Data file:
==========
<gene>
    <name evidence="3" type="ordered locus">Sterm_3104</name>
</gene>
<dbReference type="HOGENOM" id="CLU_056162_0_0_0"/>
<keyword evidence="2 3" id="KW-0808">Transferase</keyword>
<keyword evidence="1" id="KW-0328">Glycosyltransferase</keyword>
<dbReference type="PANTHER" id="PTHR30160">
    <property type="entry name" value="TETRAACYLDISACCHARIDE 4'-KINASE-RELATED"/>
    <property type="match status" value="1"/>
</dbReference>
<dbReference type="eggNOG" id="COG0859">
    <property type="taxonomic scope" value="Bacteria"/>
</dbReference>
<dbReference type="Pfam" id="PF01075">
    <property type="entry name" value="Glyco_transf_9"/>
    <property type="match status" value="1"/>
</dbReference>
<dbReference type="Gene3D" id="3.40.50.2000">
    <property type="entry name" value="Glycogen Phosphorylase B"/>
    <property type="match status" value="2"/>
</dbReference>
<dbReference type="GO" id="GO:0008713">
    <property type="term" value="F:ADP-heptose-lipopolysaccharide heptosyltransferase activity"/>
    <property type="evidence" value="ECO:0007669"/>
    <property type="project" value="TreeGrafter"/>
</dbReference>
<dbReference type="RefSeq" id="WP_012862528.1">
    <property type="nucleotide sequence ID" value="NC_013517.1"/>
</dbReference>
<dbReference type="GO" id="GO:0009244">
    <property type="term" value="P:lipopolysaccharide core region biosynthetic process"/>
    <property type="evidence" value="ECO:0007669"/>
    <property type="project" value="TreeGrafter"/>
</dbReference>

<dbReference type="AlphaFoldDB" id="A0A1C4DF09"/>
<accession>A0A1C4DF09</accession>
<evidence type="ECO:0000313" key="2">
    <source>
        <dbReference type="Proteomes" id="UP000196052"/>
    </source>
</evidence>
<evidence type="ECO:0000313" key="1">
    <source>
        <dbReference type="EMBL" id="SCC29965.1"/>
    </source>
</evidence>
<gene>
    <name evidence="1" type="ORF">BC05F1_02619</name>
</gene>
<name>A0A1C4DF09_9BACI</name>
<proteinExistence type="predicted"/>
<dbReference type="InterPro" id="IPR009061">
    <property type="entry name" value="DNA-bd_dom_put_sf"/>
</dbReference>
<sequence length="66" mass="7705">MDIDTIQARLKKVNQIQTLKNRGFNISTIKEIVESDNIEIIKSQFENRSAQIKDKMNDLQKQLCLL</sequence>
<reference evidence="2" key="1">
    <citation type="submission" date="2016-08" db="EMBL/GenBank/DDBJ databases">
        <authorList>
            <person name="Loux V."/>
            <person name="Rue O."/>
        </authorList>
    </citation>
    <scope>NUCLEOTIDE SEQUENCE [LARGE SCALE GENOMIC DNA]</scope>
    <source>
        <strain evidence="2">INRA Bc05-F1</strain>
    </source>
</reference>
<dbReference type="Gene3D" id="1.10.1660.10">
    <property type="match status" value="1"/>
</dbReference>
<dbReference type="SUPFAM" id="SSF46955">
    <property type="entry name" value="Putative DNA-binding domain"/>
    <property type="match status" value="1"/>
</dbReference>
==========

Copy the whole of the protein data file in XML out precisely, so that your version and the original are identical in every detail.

<gene>
    <name evidence="3" type="ordered locus">Sterm_3104</name>
</gene>
<dbReference type="HOGENOM" id="CLU_056162_0_0_0"/>
<keyword evidence="2 3" id="KW-0808">Transferase</keyword>
<keyword evidence="1" id="KW-0328">Glycosyltransferase</keyword>
<dbReference type="PANTHER" id="PTHR30160">
    <property type="entry name" value="TETRAACYLDISACCHARIDE 4'-KINASE-RELATED"/>
    <property type="match status" value="1"/>
</dbReference>
<dbReference type="eggNOG" id="COG0859">
    <property type="taxonomic scope" value="Bacteria"/>
</dbReference>
<dbReference type="Pfam" id="PF01075">
    <property type="entry name" value="Glyco_transf_9"/>
    <property type="match status" value="1"/>
</dbReference>
<dbReference type="Gene3D" id="3.40.50.2000">
    <property type="entry name" value="Glycogen Phosphorylase B"/>
    <property type="match status" value="2"/>
</dbReference>
<dbReference type="GO" id="GO:0008713">
    <property type="term" value="F:ADP-heptose-lipopolysaccharide heptosyltransferase activity"/>
    <property type="evidence" value="ECO:0007669"/>
    <property type="project" value="TreeGrafter"/>
</dbReference>
<dbReference type="RefSeq" id="WP_012862528.1">
    <property type="nucleotide sequence ID" value="NC_013517.1"/>
</dbReference>
<dbReference type="GO" id="GO:0009244">
    <property type="term" value="P:lipopolysaccharide core region biosynthetic process"/>
    <property type="evidence" value="ECO:0007669"/>
    <property type="project" value="TreeGrafter"/>
</dbReference>

<dbReference type="AlphaFoldDB" id="A0A1C4DF09"/>
<accession>A0A1C4DF09</accession>
<evidence type="ECO:0000313" key="2">
    <source>
        <dbReference type="Proteomes" id="UP000196052"/>
    </source>
</evidence>
<evidence type="ECO:0000313" key="1">
    <source>
        <dbReference type="EMBL" id="SCC29965.1"/>
    </source>
</evidence>
<gene>
    <name evidence="1" type="ORF">BC05F1_02619</name>
</gene>
<name>A0A1C4DF09_9BACI</name>
<proteinExistence type="predicted"/>
<dbReference type="InterPro" id="IPR009061">
    <property type="entry name" value="DNA-bd_dom_put_sf"/>
</dbReference>
<sequence length="66" mass="7705">MDIDTIQARLKKVNQIQTLKNRGFNISTIKEIVESDNIEIIKSQFENRSAQIKDKMNDLQKQLCLL</sequence>
<reference evidence="2" key="1">
    <citation type="submission" date="2016-08" db="EMBL/GenBank/DDBJ databases">
        <authorList>
            <person name="Loux V."/>
            <person name="Rue O."/>
        </authorList>
    </citation>
    <scope>NUCLEOTIDE SEQUENCE [LARGE SCALE GENOMIC DNA]</scope>
    <source>
        <strain evidence="2">INRA Bc05-F1</strain>
    </source>
</reference>
<dbReference type="Gene3D" id="1.10.1660.10">
    <property type="match status" value="1"/>
</dbReference>
<dbReference type="SUPFAM" id="SSF46955">
    <property type="entry name" value="Putative DNA-binding domain"/>
    <property type="match status" value="1"/>
</dbReference>